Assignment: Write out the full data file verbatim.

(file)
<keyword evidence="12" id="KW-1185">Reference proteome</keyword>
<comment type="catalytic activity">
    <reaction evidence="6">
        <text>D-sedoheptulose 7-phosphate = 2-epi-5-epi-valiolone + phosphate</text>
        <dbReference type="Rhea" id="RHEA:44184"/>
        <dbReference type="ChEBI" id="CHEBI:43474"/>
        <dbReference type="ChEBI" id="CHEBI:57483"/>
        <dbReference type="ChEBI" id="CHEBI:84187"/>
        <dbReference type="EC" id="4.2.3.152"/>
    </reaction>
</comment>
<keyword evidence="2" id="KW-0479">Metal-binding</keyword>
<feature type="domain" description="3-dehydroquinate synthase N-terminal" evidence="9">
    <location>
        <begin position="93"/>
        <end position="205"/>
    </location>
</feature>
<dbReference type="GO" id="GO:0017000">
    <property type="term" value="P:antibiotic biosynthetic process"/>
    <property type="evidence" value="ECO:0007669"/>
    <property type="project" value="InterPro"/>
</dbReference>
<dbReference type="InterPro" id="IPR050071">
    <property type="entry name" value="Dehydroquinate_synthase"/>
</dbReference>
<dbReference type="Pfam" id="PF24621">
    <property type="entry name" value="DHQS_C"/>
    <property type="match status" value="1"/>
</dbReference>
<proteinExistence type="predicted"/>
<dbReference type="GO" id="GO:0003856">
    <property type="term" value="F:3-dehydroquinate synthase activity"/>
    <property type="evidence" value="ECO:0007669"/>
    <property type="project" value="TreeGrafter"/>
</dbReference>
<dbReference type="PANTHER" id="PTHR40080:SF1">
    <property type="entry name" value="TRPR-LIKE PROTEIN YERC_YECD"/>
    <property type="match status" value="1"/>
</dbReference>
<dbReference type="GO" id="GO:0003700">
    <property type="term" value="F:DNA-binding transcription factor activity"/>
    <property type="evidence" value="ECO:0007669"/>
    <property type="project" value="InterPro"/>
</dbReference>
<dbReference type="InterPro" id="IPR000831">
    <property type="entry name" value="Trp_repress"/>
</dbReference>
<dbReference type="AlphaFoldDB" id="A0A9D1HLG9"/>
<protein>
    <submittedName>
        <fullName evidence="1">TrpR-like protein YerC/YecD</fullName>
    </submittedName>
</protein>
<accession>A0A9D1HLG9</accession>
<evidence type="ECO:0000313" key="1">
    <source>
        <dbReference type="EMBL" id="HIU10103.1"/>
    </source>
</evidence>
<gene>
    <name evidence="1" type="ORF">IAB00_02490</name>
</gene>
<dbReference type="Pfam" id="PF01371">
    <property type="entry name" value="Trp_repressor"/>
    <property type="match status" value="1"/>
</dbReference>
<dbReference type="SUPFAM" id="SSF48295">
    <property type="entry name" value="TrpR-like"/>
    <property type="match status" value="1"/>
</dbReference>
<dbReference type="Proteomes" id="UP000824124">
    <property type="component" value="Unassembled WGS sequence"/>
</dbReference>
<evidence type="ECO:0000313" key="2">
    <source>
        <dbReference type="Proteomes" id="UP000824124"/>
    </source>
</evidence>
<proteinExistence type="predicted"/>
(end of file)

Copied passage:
<keyword evidence="12" id="KW-1185">Reference proteome</keyword>
<comment type="catalytic activity">
    <reaction evidence="6">
        <text>D-sedoheptulose 7-phosphate = 2-epi-5-epi-valiolone + phosphate</text>
        <dbReference type="Rhea" id="RHEA:44184"/>
        <dbReference type="ChEBI" id="CHEBI:43474"/>
        <dbReference type="ChEBI" id="CHEBI:57483"/>
        <dbReference type="ChEBI" id="CHEBI:84187"/>
        <dbReference type="EC" id="4.2.3.152"/>
    </reaction>
</comment>
<keyword evidence="2" id="KW-0479">Metal-binding</keyword>
<feature type="domain" description="3-dehydroquinate synthase N-terminal" evidence="9">
    <location>
        <begin position="93"/>
        <end position="205"/>
    </location>
</feature>
<dbReference type="GO" id="GO:0017000">
    <property type="term" value="P:antibiotic biosynthetic process"/>
    <property type="evidence" value="ECO:0007669"/>
    <property type="project" value="InterPro"/>
</dbReference>
<dbReference type="InterPro" id="IPR050071">
    <property type="entry name" value="Dehydroquinate_synthase"/>
</dbReference>
<dbReference type="Pfam" id="PF24621">
    <property type="entry name" value="DHQS_C"/>
    <property type="match status" value="1"/>
</dbReference>
<proteinExistence type="predicted"/>
<dbReference type="GO" id="GO:0003856">
    <property type="term" value="F:3-dehydroquinate synthase activity"/>
    <property type="evidence" value="ECO:0007669"/>
    <property type="project" value="TreeGrafter"/>
</dbReference>
<dbReference type="PANTHER" id="PTHR40080:SF1">
    <property type="entry name" value="TRPR-LIKE PROTEIN YERC_YECD"/>
    <property type="match status" value="1"/>
</dbReference>
<dbReference type="GO" id="GO:0003700">
    <property type="term" value="F:DNA-binding transcription factor activity"/>
    <property type="evidence" value="ECO:0007669"/>
    <property type="project" value="InterPro"/>
</dbReference>
<dbReference type="InterPro" id="IPR000831">
    <property type="entry name" value="Trp_repress"/>
</dbReference>
<dbReference type="AlphaFoldDB" id="A0A9D1HLG9"/>
<protein>
    <submittedName>
        <fullName evidence="1">TrpR-like protein YerC/YecD</fullName>
    </submittedName>
</protein>
<accession>A0A9D1HLG9</accession>
<evidence type="ECO:0000313" key="1">
    <source>
        <dbReference type="EMBL" id="HIU10103.1"/>
    </source>
</evidence>
<gene>
    <name evidence="1" type="ORF">IAB00_02490</name>
</gene>
<dbReference type="Pfam" id="PF01371">
    <property type="entry name" value="Trp_repressor"/>
    <property type="match status" value="1"/>
</dbReference>
<dbReference type="SUPFAM" id="SSF48295">
    <property type="entry name" value="TrpR-like"/>
    <property type="match status" value="1"/>
</dbReference>
<dbReference type="Proteomes" id="UP000824124">
    <property type="component" value="Unassembled WGS sequence"/>
</dbReference>
<evidence type="ECO:0000313" key="2">
    <source>
        <dbReference type="Proteomes" id="UP000824124"/>
    </source>
</evidence>
<proteinExistence type="predicted"/>